9. Retroactivity: The bill provides that “[t]he amendments made by the title shall apply to any civil action pending on the date of enactment of this title or commenced thereafter.” Would this mean that, if a case is pending where the court has certified a class already, it must revisit certification following the enactment of this law? Would a court have to reevaluate a class settlement or attorneys’ fees that had been approved? Would a court of appeals have to accept an appeal it had previously rejected under Rule 23(f)? There seem to be lots of questions here that courts would need to decide.
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Photo of Wystan Ackerman Wystan Ackerman

I am a partner at the law firm of Robinson+Cole in Hartford, Connecticut, USA.  My contact information is on the contact page of my blog.  I really enjoy receiving questions, comments, suggestions and even criticism from readers.  So please e-mail me if you…

I am a partner at the law firm of Robinson+Cole in Hartford, Connecticut, USA.  My contact information is on the contact page of my blog.  I really enjoy receiving questions, comments, suggestions and even criticism from readers.  So please e-mail me if you have something to say.  For those looking for my detailed law firm bio, click here.  If you want a more light-hearted and hopefully more interesting summary, read on:

People often ask about my unusual first name, Wystan.  It’s pronounced WISS-ten.  It’s not Winston.  There is no “n” in the middle.  It comes from my father’s favorite poet, W.H. (Wystan Hugh) Auden.  I’ve grown to like the fact that because my name is unusual people tend to remember it better, even if they don’t pronounce it right (and there is no need for anyone to use my last name because I’m always the only Wystan).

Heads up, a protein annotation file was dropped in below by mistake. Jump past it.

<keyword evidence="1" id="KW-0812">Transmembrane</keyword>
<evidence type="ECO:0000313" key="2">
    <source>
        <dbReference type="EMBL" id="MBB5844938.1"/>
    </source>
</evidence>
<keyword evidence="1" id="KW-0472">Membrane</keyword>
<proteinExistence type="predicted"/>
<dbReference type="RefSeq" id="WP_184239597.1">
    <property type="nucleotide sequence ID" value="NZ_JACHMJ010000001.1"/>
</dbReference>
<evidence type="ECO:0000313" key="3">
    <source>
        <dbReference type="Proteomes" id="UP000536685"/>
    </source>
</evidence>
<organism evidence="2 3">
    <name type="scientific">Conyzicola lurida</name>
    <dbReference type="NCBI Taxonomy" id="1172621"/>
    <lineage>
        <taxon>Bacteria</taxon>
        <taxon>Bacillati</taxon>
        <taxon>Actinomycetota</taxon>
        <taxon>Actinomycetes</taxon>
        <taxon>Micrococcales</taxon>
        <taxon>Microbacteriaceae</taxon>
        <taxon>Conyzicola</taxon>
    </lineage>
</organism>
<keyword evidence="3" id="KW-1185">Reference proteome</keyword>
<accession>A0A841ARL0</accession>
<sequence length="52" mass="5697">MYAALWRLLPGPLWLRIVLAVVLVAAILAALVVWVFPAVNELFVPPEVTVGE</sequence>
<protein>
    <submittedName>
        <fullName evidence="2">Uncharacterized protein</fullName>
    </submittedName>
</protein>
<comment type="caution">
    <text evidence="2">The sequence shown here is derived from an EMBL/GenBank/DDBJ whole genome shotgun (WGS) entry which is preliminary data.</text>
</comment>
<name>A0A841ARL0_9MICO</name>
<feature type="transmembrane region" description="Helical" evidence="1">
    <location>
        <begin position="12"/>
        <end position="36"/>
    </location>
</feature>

I grew up in Deep River, Connecticut, a small town on the west side of the Connecticut River in the south central part of the state.  I’ve always had strong interests in history, politics and baseball.  My heroes growing up were Abraham Lincoln and Wade Boggs (at that time the third baseman for the Boston Red Sox).  I think it was my early fascination with Lincoln that drove me to practice law.  I went to high school at The Williams School in New London, Connecticut, where I edited the school newspaper, played baseball, and was primarily responsible for the installation of a flag pole near the school entrance (it seemed like every other school had one but until my class raised the money and bought one at my urging, Williams had no flag pole).  As a high school senior, my interest in history and politics led me to score high enough on a test of those subjects to be chosen as one of Connecticut’s two delegates to the U.S. Senate Youth Program, which further solidified my interest in law and government.  One of my mentors at Williams was of the view that there were far too many lawyers and I should find something more useful to do, but if I really had to be a lawyer there was always room for one more.  I eventually decided to be that “one more.”  I went on to Bowdoin College, where I wrote for the Bowdoin Orient and majored in government, but took a lot of math classes because I found college math interesting and challenging.  I then went to Columbia Law School, where I was lucky enough to be selected as one of the minions who spent their time fastidiously cite-checking and Blue booking hundred-plus-page articles in the Columbia Law Review.  I also interned in the chambers of then-Judge Sonia Sotomayor when she was a relatively new judge on the Second Circuit, my only connection to someone who now has one-ninth of the last word on what constitutes the law of our land.  I graduated from Columbia in 2001, then worked at Skadden Arps in Boston before returning to Connecticut and joining Robinson+Cole, one of the largest Connecticut-based law firms.  At the end of 2008, I was elected a partner at Robinson+Cole.